World Water Monitoring Day is on September 18th. World Water Monitoring Day was established in 2003 by America’s Clean Water Foundation as a global educational outreach program.
Water is an absolute essential of human life, and every form of life that we know of requires it to exist. But water is also a universal solvent, collecting all the elements of its environment, and from there carrying it directly into our homes and bodies. Water Monitoring Day was established to encourage and educate people on how to monitor the components of the water in their local area. Water pollution is a serious problem, and learning how to identify, take care of, and prevent it is more important with every passing year.
Water Monitoring Day aims to build public involvement and awareness regarding the protection of water resources around the globe by ensuring that citizens are empowered to carry out standard monitoring of their local water bodies. A simple test kit will enable everyone – both children and adults – to sample local water bodies for a number of parameters that will determine water quality. This includes dissolved oxygen (DO), as well as clarity (turbidity), acidity (pH), and temperature. The current sponsor of Water Monitoring Day is Earth Echo International, and they provide all of the information you need to know about buying inexpensive test kits. The results of monitoring events are then posted on the sponsor’s website so that they can be shared with communities that participate from around the world.
You will probably want to know a little bit more about EarthEcho International and who they are! This is a non-profit environmental organization, which was founded in honor of Philippe Cousteau, a renowned oceanographer. His widow and children found the organization, which is run out of Washington D.C. Originally, the foundation was called the Philippe Cousteau. However, a dispute with Cousteau Society resulted in a name change.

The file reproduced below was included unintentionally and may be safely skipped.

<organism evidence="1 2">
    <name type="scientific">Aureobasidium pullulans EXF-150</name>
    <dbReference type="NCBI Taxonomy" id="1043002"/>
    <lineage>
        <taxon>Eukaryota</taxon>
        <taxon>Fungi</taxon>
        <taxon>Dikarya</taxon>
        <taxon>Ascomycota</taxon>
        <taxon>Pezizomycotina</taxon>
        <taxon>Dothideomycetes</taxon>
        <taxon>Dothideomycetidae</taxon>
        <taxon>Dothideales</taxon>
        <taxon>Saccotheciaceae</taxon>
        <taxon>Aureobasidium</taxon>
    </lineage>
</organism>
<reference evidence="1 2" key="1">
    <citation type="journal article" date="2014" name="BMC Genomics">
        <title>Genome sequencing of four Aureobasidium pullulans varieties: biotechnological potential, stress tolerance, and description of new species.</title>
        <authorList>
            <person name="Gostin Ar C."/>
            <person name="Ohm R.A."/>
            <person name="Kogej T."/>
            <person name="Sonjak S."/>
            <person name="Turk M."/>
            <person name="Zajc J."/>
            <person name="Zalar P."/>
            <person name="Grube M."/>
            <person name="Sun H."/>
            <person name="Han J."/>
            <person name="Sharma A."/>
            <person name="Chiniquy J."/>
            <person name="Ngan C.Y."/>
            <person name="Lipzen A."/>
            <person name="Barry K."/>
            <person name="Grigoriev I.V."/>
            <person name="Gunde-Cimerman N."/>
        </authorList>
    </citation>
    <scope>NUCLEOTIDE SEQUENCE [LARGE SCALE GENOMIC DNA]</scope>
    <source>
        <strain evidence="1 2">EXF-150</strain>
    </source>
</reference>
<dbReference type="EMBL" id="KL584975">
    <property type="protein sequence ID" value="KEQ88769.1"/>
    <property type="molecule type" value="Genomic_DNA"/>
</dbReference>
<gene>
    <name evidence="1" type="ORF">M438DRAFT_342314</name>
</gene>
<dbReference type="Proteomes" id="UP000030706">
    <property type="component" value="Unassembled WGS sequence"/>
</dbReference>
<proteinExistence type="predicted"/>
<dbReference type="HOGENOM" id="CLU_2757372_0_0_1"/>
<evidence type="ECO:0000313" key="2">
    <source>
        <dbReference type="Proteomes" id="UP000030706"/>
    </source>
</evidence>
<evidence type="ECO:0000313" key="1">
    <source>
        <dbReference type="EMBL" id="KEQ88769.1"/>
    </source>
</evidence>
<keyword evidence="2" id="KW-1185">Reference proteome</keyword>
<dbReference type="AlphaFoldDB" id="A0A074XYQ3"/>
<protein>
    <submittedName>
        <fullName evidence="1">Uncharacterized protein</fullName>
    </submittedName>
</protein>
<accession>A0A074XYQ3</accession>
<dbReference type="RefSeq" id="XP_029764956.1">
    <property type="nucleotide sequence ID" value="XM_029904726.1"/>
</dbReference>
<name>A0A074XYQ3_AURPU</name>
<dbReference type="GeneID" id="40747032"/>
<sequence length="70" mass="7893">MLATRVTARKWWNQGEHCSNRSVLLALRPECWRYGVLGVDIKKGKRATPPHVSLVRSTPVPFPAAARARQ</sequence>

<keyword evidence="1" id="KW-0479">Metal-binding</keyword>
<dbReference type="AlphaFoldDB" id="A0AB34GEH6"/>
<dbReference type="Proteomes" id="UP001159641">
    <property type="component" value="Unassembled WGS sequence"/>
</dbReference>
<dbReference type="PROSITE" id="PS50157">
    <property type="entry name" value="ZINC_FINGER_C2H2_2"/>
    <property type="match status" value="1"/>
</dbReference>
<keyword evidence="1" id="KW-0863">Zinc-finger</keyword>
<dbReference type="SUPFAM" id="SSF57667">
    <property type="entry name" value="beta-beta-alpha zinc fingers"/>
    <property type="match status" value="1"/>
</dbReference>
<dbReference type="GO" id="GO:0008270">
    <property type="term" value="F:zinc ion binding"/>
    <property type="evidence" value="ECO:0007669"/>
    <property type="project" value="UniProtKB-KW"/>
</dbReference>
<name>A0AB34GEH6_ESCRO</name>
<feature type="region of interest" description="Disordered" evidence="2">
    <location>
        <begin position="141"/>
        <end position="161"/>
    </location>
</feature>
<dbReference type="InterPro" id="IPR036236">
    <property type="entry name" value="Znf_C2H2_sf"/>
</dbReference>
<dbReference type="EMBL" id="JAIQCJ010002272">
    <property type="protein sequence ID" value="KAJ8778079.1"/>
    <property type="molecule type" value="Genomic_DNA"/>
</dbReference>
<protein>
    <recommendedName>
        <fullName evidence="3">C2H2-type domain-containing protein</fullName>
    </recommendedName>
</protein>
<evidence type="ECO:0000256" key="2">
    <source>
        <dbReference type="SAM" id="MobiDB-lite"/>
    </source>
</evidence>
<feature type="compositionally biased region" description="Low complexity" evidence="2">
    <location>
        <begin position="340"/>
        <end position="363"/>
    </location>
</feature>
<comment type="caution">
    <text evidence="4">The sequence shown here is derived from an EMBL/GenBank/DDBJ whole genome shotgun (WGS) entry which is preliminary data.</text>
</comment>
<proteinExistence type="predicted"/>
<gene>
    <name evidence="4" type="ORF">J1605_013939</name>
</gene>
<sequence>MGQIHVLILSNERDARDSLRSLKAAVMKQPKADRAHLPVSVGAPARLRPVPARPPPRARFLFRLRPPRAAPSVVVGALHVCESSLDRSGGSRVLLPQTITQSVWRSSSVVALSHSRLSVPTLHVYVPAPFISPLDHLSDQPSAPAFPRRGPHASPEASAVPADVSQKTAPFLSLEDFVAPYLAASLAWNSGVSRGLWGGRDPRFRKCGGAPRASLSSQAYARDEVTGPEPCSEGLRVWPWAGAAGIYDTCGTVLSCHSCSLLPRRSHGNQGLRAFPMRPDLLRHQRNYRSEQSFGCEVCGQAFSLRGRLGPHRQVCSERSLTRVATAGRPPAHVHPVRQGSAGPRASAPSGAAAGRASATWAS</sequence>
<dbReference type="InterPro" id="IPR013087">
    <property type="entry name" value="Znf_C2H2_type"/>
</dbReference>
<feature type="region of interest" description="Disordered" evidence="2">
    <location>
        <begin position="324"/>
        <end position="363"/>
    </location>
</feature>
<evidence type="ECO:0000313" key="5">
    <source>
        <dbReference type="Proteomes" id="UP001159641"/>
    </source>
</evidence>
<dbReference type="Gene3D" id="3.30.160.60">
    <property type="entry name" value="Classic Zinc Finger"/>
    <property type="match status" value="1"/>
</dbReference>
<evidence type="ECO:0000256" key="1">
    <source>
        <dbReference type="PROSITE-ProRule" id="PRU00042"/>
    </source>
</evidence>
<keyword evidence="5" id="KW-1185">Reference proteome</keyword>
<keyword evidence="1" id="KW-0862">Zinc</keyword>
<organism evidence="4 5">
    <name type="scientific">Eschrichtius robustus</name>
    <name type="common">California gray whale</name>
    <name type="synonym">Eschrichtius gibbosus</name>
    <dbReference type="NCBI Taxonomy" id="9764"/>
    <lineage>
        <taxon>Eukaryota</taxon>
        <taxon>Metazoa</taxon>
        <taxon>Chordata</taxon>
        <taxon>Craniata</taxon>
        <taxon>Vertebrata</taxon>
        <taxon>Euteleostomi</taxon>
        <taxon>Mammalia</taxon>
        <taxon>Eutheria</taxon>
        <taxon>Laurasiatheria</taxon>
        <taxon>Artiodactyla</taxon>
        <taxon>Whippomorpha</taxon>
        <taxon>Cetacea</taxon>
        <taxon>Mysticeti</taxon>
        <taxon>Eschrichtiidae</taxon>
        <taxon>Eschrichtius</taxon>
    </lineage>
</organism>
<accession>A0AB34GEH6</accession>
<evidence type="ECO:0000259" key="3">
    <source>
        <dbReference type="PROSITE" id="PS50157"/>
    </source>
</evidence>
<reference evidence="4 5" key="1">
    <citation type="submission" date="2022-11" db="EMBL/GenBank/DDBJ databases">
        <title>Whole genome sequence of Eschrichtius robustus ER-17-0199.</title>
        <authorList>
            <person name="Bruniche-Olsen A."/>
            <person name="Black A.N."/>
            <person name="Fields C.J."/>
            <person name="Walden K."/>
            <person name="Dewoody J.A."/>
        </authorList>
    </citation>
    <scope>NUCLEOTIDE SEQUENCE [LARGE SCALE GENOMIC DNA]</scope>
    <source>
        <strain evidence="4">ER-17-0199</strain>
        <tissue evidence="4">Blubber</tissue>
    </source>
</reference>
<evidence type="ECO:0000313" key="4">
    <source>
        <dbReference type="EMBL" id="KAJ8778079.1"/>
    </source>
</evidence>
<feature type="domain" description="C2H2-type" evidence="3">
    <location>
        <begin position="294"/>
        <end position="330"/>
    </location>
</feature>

You may be interested to learn that the initial date chosen for Water Monitoring Day was a month later, i.e. on the 18th of October. This was in honor of the US Clean Water Act, which was established on this date. This act was enacted in 1972 by Congress for the purpose of restoring and protecting the water resources in the United States. Nevertheless, the date ended up being changed in 2007 because they wanted to encourage people to participate in all parts of the world, including where temperatures hit freezing conditions at that time.
Water Monitoring Day was created by America’s Clean Water Foundation in 2003 with the intent of being a program that reached out to people all over the globe to raise awareness of water pollution issues and get people to test their local bodies of water. This information is then intended to be shared through various resources, including the World Water Monitoring Challenge Website (www.monitorwater.org).
Take a look at the water coming out of your tap, for most of us, this means we’re seeing water from a municipal water source that is monitored and treated against pollution and disease by government authorities. But how clean and safe is it really? While most of us believe our tap water to be safe, there are occurrences like those in Flint, Michigan that reveal that we can’t always trust even our city water to be completely safe for us to drink.
If you have a well, then you’re in a situation that’s both better and worse. Wells are especially subject to the changes in the environment and the things that get into our soil and groundwater. While they often draw from a much smaller reservoir and thus aren’t as easily affected by issues that may affect an entire community, they should be monitored more frequently just to be sure your water is clean and safe.